THERE is no legislation that determines what footwear you are to drive in. However, wearing the right shoes could mean a safer, smoother, more-controlled driving experience.
For female drivers, this can sometimes prove to be a challenge; constantly having to juggle stilettos and flats while manoeuvring the pedals on given day.
According to Trescott Buchanan, driving instructor at Keys Driving School in St Andrew, the secret is in the comfort of the sole.
“When my students come in, I advise them to pick their comfort level and stick to it. I cannot dictate what a person’s comfort level may be. Some women have the ability to wear shoes with a slight heel and maintain proficient control of the vehicle, while others prefer to simply go barefoot, or change into flat shoes when on the road. Only rarely however, will someone come to class wearing a spike heels,” Buchanan told Auto.
“One thing I will firmly advise against is wearing flip-flops, because there’s no stability there and a number of things can go wrong, including the slippers getting caught under the pedals,” he advised.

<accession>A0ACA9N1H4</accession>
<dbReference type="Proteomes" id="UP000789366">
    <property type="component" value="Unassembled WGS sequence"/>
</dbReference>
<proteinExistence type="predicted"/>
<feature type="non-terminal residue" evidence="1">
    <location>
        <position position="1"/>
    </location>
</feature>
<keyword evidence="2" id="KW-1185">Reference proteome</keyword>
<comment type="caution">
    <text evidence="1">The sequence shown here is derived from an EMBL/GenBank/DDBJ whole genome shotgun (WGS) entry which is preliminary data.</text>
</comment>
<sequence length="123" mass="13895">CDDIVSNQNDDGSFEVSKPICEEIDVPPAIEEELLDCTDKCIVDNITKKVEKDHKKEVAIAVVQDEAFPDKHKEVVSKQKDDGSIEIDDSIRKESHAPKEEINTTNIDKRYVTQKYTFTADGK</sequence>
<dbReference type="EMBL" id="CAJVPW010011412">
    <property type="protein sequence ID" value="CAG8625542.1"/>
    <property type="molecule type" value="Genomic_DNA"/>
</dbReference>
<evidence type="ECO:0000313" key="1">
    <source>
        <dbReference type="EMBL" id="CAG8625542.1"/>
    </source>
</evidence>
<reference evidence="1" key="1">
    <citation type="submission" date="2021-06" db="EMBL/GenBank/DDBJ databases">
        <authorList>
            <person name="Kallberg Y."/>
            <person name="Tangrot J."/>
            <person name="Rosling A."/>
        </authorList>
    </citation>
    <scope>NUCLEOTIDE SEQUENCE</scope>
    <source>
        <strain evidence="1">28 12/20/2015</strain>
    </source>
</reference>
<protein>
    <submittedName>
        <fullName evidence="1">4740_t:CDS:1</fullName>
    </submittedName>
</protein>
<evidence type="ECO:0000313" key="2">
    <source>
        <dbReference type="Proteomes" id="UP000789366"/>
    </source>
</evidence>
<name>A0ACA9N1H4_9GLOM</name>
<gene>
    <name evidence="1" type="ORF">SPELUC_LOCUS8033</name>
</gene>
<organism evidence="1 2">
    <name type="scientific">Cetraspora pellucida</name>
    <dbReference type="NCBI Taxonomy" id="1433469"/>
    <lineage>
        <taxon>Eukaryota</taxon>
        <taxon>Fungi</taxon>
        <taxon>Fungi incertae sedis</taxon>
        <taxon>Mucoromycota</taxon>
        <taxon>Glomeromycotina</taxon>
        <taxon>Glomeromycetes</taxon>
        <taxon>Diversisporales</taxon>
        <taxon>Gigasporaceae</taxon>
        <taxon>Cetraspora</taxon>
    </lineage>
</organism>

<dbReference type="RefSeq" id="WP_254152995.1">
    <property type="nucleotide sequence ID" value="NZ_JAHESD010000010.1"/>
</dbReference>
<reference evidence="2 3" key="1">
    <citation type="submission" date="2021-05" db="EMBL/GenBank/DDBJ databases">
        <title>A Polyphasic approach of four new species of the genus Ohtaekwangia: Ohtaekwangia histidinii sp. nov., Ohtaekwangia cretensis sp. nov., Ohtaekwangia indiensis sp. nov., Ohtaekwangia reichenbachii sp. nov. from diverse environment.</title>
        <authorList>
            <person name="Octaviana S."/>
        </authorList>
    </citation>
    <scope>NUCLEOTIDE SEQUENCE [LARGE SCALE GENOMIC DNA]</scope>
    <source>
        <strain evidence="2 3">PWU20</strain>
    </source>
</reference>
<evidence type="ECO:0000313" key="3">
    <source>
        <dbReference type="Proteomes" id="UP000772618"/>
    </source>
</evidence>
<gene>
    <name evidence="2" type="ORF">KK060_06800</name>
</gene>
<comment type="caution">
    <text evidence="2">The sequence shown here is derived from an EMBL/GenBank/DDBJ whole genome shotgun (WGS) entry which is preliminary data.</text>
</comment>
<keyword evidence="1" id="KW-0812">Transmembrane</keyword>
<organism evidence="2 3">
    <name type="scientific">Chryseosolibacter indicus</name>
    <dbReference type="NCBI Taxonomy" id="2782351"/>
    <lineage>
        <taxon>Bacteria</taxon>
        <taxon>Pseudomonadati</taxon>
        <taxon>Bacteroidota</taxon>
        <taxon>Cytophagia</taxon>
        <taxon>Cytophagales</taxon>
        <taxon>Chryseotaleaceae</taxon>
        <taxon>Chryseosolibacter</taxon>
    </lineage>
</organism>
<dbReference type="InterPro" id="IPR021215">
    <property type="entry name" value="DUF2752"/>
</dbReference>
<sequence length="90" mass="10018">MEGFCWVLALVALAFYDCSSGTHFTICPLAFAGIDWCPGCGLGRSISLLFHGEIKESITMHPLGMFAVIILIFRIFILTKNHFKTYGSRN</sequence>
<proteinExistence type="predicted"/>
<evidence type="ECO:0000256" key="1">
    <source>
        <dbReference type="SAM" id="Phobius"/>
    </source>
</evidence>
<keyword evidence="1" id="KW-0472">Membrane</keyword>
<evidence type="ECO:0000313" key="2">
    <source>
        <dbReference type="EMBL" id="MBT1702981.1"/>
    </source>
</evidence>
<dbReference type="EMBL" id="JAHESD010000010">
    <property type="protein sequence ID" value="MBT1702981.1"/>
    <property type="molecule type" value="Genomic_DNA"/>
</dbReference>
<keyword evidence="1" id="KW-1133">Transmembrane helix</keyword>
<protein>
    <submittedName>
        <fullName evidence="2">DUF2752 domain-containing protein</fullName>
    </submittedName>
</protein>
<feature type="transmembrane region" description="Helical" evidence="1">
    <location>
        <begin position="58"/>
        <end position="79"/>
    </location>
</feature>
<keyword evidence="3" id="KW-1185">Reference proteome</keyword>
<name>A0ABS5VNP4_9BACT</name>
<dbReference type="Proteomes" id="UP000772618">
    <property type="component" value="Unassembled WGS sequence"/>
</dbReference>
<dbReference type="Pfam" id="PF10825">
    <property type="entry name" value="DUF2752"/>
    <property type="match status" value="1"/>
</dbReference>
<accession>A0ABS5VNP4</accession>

Buchanan said since both accelerator and brake pedals are worked with the heel on the floor, wearing high-heeled shoes can prove to be perilous because the heel is elevated. The choice of footwear must allow the feet to feel the pressure needed by the pedals to achieve the desired braking or acceleration.
The sole should neither be too thick nor too thin. It should not be too soft or too flexible, and should have enough grip on the pedal to avoid slipping.
As far as female drivers are concerned, the footwear of choice varies.
Nicole Smythe-Johnson, assistant director at Blip Productions, has mastered the art of driving in stilettos. “People always say women are bad drivers, but I’m actually a really good driver. That is why I practise to drive in any kind of shoes, so no matter what, I’m always ready for the road,” said Smythe-Johnson.
At the other end of the spectrum, Claudette Rickards, insurance advisor at Guardian Life, is among female professionals who travel with pairs of shoes.
“I like to wear something flat and comfortable, with no heels or a low one so it doesn’t get caught under the pedal. This explains why I drive with about six pairs of shoes in my car. I like to wear heels, but I don’t like to drive in them. Also, driving in heels destroys the back of the shoe and gives them a tacky look,” Rickards told Auto.
Which shoe is best? The jury is still out.